© Edgars Pohevics

The Sea

With a great part of the country’s border making up the coast with the Baltic Sea, Latvians have a close relationship with this seemingly endless body of water.

The coast continues to be significant culturally, socially, and economically. It is dotted with fisherman towns that are still alive and kicking, with periodic fresh smoked fish stalls where you can buy UNESCO heritage-protected produce. The cities of Liepāja and Ventspils continue to be major shipping ports, with the Ventspils Freeport designated as a “special economic zone,” which offers various incentives for eased business processes.

© Edgars Grundšteins

The Forest

More than half of Latvia’s territory is covered in forest. Made up of pine forests and mixed forests, not only is hiking through the forests a popular pastime, it is also an essential part of the Latvian economy, with wood and wood byproducts making up the largest part of Latvian export products.

The forest provides the setting for one of Latvians’ favorite activities – foraging. Scouring the forest floor for mushrooms or berries is a national pastime, the results of which are often on sale in local markets.

Fun fact: in shipbuilding days, Latvian pine trees were one of the top two preferred sources for building masts, as Latvian pine was known for its length and straightness. The other source was Canada’s Newfoundland.

Meadows

Latvia’s expansive, untouched nature extends to meadows and grasslands – a crucial biotope to maintain the biodiversity of many protected herbaceous plants, insects, and animals, while also serving as breeding grounds for protected bird species, such as the corncrake, the lesser spotted eagle, and snipe.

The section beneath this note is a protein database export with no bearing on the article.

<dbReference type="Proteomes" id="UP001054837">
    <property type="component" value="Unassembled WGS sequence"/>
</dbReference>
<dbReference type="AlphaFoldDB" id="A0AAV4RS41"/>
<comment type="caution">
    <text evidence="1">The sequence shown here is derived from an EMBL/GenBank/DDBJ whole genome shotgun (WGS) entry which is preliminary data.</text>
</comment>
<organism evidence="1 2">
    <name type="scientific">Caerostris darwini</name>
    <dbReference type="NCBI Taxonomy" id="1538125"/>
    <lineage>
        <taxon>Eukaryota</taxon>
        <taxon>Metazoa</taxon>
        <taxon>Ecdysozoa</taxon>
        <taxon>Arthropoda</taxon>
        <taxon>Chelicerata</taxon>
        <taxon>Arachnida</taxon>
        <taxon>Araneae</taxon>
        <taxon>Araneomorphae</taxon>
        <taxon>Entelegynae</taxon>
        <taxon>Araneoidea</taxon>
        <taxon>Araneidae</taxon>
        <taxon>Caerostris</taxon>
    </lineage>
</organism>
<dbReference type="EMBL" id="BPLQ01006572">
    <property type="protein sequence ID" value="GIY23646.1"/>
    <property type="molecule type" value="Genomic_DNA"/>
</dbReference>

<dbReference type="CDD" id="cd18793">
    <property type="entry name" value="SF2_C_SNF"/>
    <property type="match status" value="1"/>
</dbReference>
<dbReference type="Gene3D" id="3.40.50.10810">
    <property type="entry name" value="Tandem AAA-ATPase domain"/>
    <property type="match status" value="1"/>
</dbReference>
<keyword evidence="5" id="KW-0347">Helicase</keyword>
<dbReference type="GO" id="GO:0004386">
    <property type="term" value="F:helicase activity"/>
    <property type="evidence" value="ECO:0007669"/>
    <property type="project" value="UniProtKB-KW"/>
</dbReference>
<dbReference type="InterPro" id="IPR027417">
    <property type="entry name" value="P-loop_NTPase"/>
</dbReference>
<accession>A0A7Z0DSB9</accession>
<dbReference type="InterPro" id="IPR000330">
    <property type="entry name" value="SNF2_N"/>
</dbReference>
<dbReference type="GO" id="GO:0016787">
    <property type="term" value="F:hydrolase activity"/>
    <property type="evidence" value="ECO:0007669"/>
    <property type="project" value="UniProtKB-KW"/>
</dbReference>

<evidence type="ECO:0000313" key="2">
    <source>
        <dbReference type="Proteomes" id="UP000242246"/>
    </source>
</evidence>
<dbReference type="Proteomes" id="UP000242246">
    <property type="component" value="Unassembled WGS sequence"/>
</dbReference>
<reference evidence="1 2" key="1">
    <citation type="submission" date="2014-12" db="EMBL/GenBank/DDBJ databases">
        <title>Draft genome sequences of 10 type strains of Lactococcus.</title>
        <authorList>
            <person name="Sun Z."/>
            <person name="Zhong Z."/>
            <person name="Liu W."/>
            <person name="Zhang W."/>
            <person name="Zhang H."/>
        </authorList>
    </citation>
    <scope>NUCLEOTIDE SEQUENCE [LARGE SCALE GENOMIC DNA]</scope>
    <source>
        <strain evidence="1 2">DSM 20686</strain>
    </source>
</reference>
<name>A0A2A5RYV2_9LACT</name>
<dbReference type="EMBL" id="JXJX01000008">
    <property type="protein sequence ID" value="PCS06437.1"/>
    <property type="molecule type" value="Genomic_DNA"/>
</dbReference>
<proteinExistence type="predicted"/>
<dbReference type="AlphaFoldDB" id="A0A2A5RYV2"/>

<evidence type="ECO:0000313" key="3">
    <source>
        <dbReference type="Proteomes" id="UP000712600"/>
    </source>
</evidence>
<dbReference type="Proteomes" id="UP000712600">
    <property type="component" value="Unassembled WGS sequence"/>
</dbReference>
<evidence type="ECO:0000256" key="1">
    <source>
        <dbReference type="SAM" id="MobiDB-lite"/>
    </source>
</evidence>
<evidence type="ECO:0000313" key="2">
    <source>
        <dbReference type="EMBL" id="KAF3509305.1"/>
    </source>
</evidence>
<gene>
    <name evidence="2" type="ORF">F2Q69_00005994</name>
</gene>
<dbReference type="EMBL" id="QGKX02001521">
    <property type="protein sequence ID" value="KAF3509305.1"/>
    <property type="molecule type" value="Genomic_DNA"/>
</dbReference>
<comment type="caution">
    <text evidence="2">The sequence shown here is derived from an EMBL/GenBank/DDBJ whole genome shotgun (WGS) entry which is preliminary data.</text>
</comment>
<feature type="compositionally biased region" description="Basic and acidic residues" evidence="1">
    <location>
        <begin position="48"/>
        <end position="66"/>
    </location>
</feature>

Several meadows are renowned for hosting a variety of endangered plants. Visitors will find nearly all of the Latvian seaside biotopes in the Randa meadows, along with 40 protected plants. Other meadows include the Vekši meadows, the Balone field in Sigulda, and Kandavas Kuršu Pilskalns, which is a historical site that used to be the location of a castle, and now is a natural oasis.

They say the first inhabitants in modern day Latvia arrived 11,000 years ago. Millennia have passed but Latvians still retain an utmost respect for nature. If anything, the bond between Latvians and their land has only increased.

© Filips Baumanis

Not only is untouched nature easily accessible regardless of where you are (you can reach both the beach or the forest within a 20 minute drive from the center of Riga), but it is also a big part of how Latvians spend their time. A walk along the sea or a stroll through the forests is usually considered highly regenerative. Weekend hikes during all seasons are common, and walking the sea shore in the summer is a common pastime. Because the sun is scarce during the winter, Latvians will make use of every opportunity to enjoy the sun when it’s out.

Latvians highly value that which has come from nature, with great love for fresh produce, natural fibers, natural remedies, and more – very often driving innovation with their love of nature in mind.

Did you know, that…

The unofficial Latvian passtime is mushroom foraging

Every Latvian knows “a spot” – an untouched corner deep within a forest rich with wild blueberry bushes or chanterelle spawns. It’s not uncommon to come across a lone Latvian in the woods with a basket and a knife.